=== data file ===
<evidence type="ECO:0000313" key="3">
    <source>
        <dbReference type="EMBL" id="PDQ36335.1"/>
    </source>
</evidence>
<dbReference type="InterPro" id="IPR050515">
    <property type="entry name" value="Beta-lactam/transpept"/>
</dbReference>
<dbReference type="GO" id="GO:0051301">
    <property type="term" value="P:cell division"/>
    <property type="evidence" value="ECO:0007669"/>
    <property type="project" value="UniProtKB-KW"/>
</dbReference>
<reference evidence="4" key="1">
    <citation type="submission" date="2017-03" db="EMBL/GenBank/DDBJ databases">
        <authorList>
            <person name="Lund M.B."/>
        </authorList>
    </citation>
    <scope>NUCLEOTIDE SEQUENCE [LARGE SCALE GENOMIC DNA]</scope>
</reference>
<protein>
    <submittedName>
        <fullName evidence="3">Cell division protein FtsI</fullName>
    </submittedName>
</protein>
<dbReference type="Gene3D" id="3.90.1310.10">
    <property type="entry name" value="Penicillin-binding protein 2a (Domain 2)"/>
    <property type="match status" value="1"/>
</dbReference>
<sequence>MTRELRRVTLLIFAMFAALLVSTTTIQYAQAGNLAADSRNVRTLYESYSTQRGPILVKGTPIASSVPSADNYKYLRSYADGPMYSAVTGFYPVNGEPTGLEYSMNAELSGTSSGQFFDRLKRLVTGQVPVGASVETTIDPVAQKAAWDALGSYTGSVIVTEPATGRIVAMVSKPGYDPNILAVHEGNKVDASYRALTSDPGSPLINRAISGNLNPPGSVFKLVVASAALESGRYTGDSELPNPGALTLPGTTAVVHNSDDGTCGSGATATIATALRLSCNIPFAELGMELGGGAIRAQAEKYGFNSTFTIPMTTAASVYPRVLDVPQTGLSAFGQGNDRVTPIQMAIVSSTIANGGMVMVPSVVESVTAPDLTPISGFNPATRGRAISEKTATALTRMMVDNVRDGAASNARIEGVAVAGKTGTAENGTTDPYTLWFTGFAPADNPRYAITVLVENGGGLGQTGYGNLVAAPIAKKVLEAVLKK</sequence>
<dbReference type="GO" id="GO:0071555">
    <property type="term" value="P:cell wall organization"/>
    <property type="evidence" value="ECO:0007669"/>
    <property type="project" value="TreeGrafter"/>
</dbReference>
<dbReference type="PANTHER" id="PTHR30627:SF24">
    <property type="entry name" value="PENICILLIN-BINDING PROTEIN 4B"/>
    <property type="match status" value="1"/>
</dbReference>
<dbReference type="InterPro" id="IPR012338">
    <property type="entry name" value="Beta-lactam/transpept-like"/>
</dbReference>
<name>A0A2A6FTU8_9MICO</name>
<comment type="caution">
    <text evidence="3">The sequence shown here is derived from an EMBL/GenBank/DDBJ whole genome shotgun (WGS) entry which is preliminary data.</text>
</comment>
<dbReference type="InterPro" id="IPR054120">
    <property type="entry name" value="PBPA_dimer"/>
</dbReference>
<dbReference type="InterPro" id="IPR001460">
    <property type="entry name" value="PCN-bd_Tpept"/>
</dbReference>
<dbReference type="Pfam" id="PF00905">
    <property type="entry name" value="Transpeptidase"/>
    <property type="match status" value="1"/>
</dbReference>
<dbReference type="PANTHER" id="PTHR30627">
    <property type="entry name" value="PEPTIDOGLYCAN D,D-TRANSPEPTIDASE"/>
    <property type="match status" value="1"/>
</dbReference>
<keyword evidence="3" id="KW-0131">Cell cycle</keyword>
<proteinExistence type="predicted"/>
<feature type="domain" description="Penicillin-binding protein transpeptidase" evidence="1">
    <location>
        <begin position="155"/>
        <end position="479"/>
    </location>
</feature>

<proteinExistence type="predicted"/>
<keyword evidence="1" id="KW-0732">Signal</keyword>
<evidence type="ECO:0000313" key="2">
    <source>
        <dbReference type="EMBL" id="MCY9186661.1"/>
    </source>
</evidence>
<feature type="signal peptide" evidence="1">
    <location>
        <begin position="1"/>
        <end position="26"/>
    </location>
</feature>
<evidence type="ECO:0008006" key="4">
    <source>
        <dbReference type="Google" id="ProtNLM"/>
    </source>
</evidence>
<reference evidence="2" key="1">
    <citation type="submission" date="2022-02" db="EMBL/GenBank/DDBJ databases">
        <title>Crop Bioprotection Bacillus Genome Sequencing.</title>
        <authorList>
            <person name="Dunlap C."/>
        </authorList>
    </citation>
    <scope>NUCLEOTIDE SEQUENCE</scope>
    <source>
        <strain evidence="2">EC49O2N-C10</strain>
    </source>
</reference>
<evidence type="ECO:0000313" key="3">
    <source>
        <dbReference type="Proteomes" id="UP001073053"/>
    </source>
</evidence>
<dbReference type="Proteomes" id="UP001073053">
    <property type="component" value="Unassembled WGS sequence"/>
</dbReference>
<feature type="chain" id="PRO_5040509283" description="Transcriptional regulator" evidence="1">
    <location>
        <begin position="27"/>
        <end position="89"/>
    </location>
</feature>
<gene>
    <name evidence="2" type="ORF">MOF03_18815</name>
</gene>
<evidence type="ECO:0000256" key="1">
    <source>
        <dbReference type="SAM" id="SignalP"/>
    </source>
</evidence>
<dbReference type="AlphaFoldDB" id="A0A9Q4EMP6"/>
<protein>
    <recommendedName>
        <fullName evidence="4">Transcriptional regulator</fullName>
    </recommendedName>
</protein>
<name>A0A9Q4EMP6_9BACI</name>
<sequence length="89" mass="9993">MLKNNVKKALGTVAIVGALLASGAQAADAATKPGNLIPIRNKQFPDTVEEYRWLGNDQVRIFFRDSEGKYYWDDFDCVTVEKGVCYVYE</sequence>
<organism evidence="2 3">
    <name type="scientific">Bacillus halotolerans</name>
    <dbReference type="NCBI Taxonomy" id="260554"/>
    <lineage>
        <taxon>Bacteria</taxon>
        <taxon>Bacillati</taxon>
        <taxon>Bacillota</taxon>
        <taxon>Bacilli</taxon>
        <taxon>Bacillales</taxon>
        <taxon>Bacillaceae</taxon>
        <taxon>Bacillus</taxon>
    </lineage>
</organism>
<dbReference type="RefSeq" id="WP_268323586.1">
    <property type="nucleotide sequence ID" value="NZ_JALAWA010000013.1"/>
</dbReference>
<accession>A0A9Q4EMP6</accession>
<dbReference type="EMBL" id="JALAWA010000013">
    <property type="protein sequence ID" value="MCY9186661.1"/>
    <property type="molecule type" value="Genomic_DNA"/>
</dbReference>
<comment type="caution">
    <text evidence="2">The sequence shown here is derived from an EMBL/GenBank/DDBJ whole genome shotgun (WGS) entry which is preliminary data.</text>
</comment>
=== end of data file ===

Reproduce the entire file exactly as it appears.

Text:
<evidence type="ECO:0000313" key="3">
    <source>
        <dbReference type="EMBL" id="PDQ36335.1"/>
    </source>
</evidence>
<dbReference type="InterPro" id="IPR050515">
    <property type="entry name" value="Beta-lactam/transpept"/>
</dbReference>
<dbReference type="GO" id="GO:0051301">
    <property type="term" value="P:cell division"/>
    <property type="evidence" value="ECO:0007669"/>
    <property type="project" value="UniProtKB-KW"/>
</dbReference>
<reference evidence="4" key="1">
    <citation type="submission" date="2017-03" db="EMBL/GenBank/DDBJ databases">
        <authorList>
            <person name="Lund M.B."/>
        </authorList>
    </citation>
    <scope>NUCLEOTIDE SEQUENCE [LARGE SCALE GENOMIC DNA]</scope>
</reference>
<protein>
    <submittedName>
        <fullName evidence="3">Cell division protein FtsI</fullName>
    </submittedName>
</protein>
<dbReference type="Gene3D" id="3.90.1310.10">
    <property type="entry name" value="Penicillin-binding protein 2a (Domain 2)"/>
    <property type="match status" value="1"/>
</dbReference>
<sequence>MTRELRRVTLLIFAMFAALLVSTTTIQYAQAGNLAADSRNVRTLYESYSTQRGPILVKGTPIASSVPSADNYKYLRSYADGPMYSAVTGFYPVNGEPTGLEYSMNAELSGTSSGQFFDRLKRLVTGQVPVGASVETTIDPVAQKAAWDALGSYTGSVIVTEPATGRIVAMVSKPGYDPNILAVHEGNKVDASYRALTSDPGSPLINRAISGNLNPPGSVFKLVVASAALESGRYTGDSELPNPGALTLPGTTAVVHNSDDGTCGSGATATIATALRLSCNIPFAELGMELGGGAIRAQAEKYGFNSTFTIPMTTAASVYPRVLDVPQTGLSAFGQGNDRVTPIQMAIVSSTIANGGMVMVPSVVESVTAPDLTPISGFNPATRGRAISEKTATALTRMMVDNVRDGAASNARIEGVAVAGKTGTAENGTTDPYTLWFTGFAPADNPRYAITVLVENGGGLGQTGYGNLVAAPIAKKVLEAVLKK</sequence>
<dbReference type="GO" id="GO:0071555">
    <property type="term" value="P:cell wall organization"/>
    <property type="evidence" value="ECO:0007669"/>
    <property type="project" value="TreeGrafter"/>
</dbReference>
<dbReference type="PANTHER" id="PTHR30627:SF24">
    <property type="entry name" value="PENICILLIN-BINDING PROTEIN 4B"/>
    <property type="match status" value="1"/>
</dbReference>
<dbReference type="InterPro" id="IPR012338">
    <property type="entry name" value="Beta-lactam/transpept-like"/>
</dbReference>
<name>A0A2A6FTU8_9MICO</name>
<comment type="caution">
    <text evidence="3">The sequence shown here is derived from an EMBL/GenBank/DDBJ whole genome shotgun (WGS) entry which is preliminary data.</text>
</comment>
<dbReference type="InterPro" id="IPR054120">
    <property type="entry name" value="PBPA_dimer"/>
</dbReference>
<dbReference type="InterPro" id="IPR001460">
    <property type="entry name" value="PCN-bd_Tpept"/>
</dbReference>
<dbReference type="Pfam" id="PF00905">
    <property type="entry name" value="Transpeptidase"/>
    <property type="match status" value="1"/>
</dbReference>
<dbReference type="PANTHER" id="PTHR30627">
    <property type="entry name" value="PEPTIDOGLYCAN D,D-TRANSPEPTIDASE"/>
    <property type="match status" value="1"/>
</dbReference>
<keyword evidence="3" id="KW-0131">Cell cycle</keyword>
<proteinExistence type="predicted"/>
<feature type="domain" description="Penicillin-binding protein transpeptidase" evidence="1">
    <location>
        <begin position="155"/>
        <end position="479"/>
    </location>
</feature>

<proteinExistence type="predicted"/>
<keyword evidence="1" id="KW-0732">Signal</keyword>
<evidence type="ECO:0000313" key="2">
    <source>
        <dbReference type="EMBL" id="MCY9186661.1"/>
    </source>
</evidence>
<feature type="signal peptide" evidence="1">
    <location>
        <begin position="1"/>
        <end position="26"/>
    </location>
</feature>
<evidence type="ECO:0008006" key="4">
    <source>
        <dbReference type="Google" id="ProtNLM"/>
    </source>
</evidence>
<reference evidence="2" key="1">
    <citation type="submission" date="2022-02" db="EMBL/GenBank/DDBJ databases">
        <title>Crop Bioprotection Bacillus Genome Sequencing.</title>
        <authorList>
            <person name="Dunlap C."/>
        </authorList>
    </citation>
    <scope>NUCLEOTIDE SEQUENCE</scope>
    <source>
        <strain evidence="2">EC49O2N-C10</strain>
    </source>
</reference>
<evidence type="ECO:0000313" key="3">
    <source>
        <dbReference type="Proteomes" id="UP001073053"/>
    </source>
</evidence>
<dbReference type="Proteomes" id="UP001073053">
    <property type="component" value="Unassembled WGS sequence"/>
</dbReference>
<feature type="chain" id="PRO_5040509283" description="Transcriptional regulator" evidence="1">
    <location>
        <begin position="27"/>
        <end position="89"/>
    </location>
</feature>
<gene>
    <name evidence="2" type="ORF">MOF03_18815</name>
</gene>
<evidence type="ECO:0000256" key="1">
    <source>
        <dbReference type="SAM" id="SignalP"/>
    </source>
</evidence>
<dbReference type="AlphaFoldDB" id="A0A9Q4EMP6"/>
<protein>
    <recommendedName>
        <fullName evidence="4">Transcriptional regulator</fullName>
    </recommendedName>
</protein>
<name>A0A9Q4EMP6_9BACI</name>
<sequence length="89" mass="9993">MLKNNVKKALGTVAIVGALLASGAQAADAATKPGNLIPIRNKQFPDTVEEYRWLGNDQVRIFFRDSEGKYYWDDFDCVTVEKGVCYVYE</sequence>
<organism evidence="2 3">
    <name type="scientific">Bacillus halotolerans</name>
    <dbReference type="NCBI Taxonomy" id="260554"/>
    <lineage>
        <taxon>Bacteria</taxon>
        <taxon>Bacillati</taxon>
        <taxon>Bacillota</taxon>
        <taxon>Bacilli</taxon>
        <taxon>Bacillales</taxon>
        <taxon>Bacillaceae</taxon>
        <taxon>Bacillus</taxon>
    </lineage>
</organism>
<dbReference type="RefSeq" id="WP_268323586.1">
    <property type="nucleotide sequence ID" value="NZ_JALAWA010000013.1"/>
</dbReference>
<accession>A0A9Q4EMP6</accession>
<dbReference type="EMBL" id="JALAWA010000013">
    <property type="protein sequence ID" value="MCY9186661.1"/>
    <property type="molecule type" value="Genomic_DNA"/>
</dbReference>
<comment type="caution">
    <text evidence="2">The sequence shown here is derived from an EMBL/GenBank/DDBJ whole genome shotgun (WGS) entry which is preliminary data.</text>
</comment>